Tomorrow President Obama will deliver the annual State of the Union (SOTU) address to an audience that will include members of the Congress, the Supreme Court, the national media and a large segment of the politically motivated public. It’s been widely reported the central theme of his address will be the growing problem of income inequality and the lack of upward mobility for the majority of Americans, not just the urban poor. I’m sure he’ll cast his proposals as representing an agenda to expand opportunity and ensure all have access to the American dream of intergenerational upward mobility, a dream that died in the U.S. heartland, in the industrial centers of Ohio, Michigan, Illinois and Wisconsin. The people in these areas of the country are looking for someone to resurrect their hope in the American dream, a need the Obama campaign understood and exploited in the 2008 campaign theme: HOPE and CHANGE.
Here we are in January, 2014 and President Obama needs to persuade the country there’s still reason to hope for change they can believe in, when the reality is his greatest accomplishment has been the unquantifiable job of preventing things from being much worse. The economy is growing slowly but steadily and unemployment has declined (though not for the long-term unemployed). Recovery from the Great Recession of 2008 has been robust for the top 1% who’ve captured the lion’s share of increases in wealth, practically nonexistent for the ‘middle class’ whose wages stay stagnant despite increased productivity and for the poor, it’s been Dickensian. After years of attempting to work with Republican leaders in Congress to enact legislation to address pressing national issues such as: job creation, infrastructure repair, immigration reform, climate change, education, housing and civic participation, President Obama is charting a different course – one that relies more on executive action. I say Hooray for that!!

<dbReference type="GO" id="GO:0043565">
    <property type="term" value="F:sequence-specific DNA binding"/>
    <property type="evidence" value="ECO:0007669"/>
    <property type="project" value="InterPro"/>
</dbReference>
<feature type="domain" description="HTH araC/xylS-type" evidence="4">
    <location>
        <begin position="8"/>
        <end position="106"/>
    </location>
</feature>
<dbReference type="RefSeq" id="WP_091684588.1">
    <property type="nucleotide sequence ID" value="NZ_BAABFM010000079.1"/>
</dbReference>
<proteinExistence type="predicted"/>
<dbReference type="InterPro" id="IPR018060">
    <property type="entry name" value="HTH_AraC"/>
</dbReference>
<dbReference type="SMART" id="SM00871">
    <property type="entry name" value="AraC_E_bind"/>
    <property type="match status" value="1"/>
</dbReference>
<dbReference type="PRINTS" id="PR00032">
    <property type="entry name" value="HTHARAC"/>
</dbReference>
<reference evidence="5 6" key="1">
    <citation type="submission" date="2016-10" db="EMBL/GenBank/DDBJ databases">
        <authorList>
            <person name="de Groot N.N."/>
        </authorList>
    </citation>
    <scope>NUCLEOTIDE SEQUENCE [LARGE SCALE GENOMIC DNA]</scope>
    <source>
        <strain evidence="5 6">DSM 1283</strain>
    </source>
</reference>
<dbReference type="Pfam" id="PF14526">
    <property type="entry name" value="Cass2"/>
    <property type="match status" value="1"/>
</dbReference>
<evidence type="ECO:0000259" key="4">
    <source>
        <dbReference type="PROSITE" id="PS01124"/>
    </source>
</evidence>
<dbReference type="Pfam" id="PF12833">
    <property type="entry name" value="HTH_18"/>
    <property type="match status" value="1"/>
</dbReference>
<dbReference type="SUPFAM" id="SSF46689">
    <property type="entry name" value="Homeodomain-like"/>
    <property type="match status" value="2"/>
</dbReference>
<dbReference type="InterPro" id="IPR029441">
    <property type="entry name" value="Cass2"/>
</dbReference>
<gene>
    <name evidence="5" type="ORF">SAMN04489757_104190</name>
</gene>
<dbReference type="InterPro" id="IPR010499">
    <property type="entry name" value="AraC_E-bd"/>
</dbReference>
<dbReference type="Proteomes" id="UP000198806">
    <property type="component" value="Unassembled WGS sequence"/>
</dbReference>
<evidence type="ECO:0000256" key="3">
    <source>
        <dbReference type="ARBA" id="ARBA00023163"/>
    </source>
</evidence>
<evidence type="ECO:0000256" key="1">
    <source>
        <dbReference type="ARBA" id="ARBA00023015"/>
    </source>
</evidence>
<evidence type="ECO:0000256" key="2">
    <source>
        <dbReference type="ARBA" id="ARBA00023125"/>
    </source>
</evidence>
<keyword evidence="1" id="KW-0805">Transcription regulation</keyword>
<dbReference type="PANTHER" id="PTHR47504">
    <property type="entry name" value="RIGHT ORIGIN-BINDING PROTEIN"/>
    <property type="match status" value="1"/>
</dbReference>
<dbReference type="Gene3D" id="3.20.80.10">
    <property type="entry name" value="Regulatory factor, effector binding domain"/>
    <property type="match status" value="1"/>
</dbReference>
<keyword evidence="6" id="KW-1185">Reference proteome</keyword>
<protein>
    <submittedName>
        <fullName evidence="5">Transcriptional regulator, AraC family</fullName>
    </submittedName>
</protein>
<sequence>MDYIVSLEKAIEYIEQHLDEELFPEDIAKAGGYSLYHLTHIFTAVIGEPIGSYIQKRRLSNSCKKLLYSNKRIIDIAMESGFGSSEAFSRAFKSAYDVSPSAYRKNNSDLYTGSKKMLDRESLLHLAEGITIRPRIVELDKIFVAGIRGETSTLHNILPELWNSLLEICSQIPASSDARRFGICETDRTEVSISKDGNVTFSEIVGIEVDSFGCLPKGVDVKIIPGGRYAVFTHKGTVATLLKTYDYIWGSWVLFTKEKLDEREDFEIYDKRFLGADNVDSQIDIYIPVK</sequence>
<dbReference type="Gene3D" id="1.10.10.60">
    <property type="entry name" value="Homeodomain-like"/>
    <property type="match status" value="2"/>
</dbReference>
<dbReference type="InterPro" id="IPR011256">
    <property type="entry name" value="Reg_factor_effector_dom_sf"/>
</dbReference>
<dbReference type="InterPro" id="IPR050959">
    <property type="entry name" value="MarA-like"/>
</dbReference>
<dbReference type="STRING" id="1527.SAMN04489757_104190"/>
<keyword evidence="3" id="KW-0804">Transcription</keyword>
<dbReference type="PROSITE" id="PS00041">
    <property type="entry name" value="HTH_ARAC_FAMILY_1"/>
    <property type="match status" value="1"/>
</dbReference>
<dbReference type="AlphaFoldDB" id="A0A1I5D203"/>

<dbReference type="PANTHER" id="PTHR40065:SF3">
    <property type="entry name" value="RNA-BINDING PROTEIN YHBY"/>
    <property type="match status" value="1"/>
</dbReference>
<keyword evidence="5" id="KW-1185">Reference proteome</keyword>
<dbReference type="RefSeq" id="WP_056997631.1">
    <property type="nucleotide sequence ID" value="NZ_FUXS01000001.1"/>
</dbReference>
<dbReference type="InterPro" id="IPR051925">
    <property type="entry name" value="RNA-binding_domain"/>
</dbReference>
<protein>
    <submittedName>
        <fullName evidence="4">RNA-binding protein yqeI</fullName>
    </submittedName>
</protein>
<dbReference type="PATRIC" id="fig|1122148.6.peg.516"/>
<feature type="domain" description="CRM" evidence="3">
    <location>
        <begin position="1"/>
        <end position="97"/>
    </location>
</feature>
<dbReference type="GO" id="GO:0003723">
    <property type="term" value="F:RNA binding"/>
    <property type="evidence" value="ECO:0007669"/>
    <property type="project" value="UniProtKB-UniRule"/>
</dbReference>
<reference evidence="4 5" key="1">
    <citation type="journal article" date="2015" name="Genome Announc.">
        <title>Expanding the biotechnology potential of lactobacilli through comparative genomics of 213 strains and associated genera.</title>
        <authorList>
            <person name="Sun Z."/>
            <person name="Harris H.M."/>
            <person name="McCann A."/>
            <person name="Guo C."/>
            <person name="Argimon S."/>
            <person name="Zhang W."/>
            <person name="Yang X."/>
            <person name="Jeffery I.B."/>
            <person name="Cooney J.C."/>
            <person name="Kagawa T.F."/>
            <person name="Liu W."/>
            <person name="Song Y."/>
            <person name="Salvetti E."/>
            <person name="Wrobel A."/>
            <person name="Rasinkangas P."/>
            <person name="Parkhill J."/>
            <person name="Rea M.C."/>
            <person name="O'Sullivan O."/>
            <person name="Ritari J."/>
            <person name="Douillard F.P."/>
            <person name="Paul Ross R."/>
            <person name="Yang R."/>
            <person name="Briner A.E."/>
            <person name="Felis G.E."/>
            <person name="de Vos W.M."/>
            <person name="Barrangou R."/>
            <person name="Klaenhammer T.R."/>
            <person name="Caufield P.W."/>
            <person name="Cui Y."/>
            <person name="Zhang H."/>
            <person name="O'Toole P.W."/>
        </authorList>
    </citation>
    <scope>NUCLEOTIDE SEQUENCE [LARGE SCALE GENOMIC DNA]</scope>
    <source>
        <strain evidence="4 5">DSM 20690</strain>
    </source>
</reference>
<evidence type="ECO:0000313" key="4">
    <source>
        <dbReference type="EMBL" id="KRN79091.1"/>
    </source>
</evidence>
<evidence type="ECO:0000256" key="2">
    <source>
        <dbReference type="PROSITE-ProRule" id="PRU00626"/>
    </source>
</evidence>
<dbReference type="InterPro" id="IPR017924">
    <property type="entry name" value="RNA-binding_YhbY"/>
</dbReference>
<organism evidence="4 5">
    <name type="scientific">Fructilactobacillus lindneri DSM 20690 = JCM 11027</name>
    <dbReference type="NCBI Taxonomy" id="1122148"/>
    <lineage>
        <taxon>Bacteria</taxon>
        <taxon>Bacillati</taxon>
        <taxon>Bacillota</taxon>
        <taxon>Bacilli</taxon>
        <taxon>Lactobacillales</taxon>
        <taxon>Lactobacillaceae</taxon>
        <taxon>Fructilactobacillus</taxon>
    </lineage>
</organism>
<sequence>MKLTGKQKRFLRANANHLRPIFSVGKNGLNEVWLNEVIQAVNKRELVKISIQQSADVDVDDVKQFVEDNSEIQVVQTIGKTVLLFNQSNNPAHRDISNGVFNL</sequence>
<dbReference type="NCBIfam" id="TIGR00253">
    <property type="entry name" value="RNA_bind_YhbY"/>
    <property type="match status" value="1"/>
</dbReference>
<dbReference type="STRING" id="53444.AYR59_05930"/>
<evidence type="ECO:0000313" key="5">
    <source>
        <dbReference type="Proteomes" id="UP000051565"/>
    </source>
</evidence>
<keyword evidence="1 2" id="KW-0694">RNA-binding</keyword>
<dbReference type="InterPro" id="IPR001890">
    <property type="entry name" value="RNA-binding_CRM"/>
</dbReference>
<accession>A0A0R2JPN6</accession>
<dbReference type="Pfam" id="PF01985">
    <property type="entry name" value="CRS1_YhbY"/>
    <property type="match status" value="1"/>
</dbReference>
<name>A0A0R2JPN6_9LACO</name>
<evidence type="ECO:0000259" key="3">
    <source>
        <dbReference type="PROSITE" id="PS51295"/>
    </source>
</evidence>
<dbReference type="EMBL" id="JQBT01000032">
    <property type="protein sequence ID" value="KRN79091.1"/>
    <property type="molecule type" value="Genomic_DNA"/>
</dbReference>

Regardless of the course President Obama lays out in his SOTU speech, he and we face a somewhat intractable problem that it will take more than one President and one presidency to unwind. There’s no debate about the dramatic increase in wealth experienced by the top 1% over the past few decades. According to a recent report, 85 people control more wealth than the bottom half of the global population. The gap in the U.S. has similarly widened – in 2012, the top 1 percent collected 19.3% of all household income and the top 10 percent took home a record 48.2% of total earnings, The media punditry class likes to refer to these numbers when talking about income inequality, what they’re less likely to talk about is the source of the wealth that has fueled income inequality.
Despite elected officials promises to restore the American middle class, we’ve increasing become a country with just two classes economically – the class of people who work for money and the class of people whose money works for them. The financial leaders of Wall Street and the international investment community who’ve seen their wealth grow astronomically have a clearer understanding than most of us about the ephemeral nature of their success. As articulated beautifully by Paul Krugman: